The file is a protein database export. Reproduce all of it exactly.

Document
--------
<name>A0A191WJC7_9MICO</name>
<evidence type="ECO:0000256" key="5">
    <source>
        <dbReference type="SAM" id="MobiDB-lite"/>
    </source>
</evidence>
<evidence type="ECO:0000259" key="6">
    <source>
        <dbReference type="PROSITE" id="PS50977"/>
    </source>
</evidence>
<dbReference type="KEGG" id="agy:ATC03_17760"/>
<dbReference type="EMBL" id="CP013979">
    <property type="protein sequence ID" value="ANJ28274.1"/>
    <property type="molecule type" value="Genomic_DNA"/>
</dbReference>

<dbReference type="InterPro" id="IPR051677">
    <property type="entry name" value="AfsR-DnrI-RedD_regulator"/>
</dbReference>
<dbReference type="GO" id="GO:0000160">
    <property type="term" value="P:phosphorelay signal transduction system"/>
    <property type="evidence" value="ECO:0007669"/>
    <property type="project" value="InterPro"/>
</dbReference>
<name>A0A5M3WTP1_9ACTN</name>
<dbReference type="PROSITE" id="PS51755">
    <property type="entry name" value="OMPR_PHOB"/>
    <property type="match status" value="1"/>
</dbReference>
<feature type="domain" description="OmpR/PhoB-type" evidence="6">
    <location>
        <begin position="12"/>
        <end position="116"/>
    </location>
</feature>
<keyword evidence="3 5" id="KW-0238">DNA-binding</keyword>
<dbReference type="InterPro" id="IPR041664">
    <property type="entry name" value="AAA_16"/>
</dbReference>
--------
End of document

<name>A0A191WJC7_9MICO</name>
<evidence type="ECO:0000256" key="5">
    <source>
        <dbReference type="SAM" id="MobiDB-lite"/>
    </source>
</evidence>
<evidence type="ECO:0000259" key="6">
    <source>
        <dbReference type="PROSITE" id="PS50977"/>
    </source>
</evidence>
<dbReference type="KEGG" id="agy:ATC03_17760"/>
<dbReference type="EMBL" id="CP013979">
    <property type="protein sequence ID" value="ANJ28274.1"/>
    <property type="molecule type" value="Genomic_DNA"/>
</dbReference>

<dbReference type="InterPro" id="IPR051677">
    <property type="entry name" value="AfsR-DnrI-RedD_regulator"/>
</dbReference>
<dbReference type="GO" id="GO:0000160">
    <property type="term" value="P:phosphorelay signal transduction system"/>
    <property type="evidence" value="ECO:0007669"/>
    <property type="project" value="InterPro"/>
</dbReference>
<name>A0A5M3WTP1_9ACTN</name>
<dbReference type="PROSITE" id="PS51755">
    <property type="entry name" value="OMPR_PHOB"/>
    <property type="match status" value="1"/>
</dbReference>
<feature type="domain" description="OmpR/PhoB-type" evidence="6">
    <location>
        <begin position="12"/>
        <end position="116"/>
    </location>
</feature>
<keyword evidence="3 5" id="KW-0238">DNA-binding</keyword>
<dbReference type="InterPro" id="IPR041664">
    <property type="entry name" value="AAA_16"/>
</dbReference>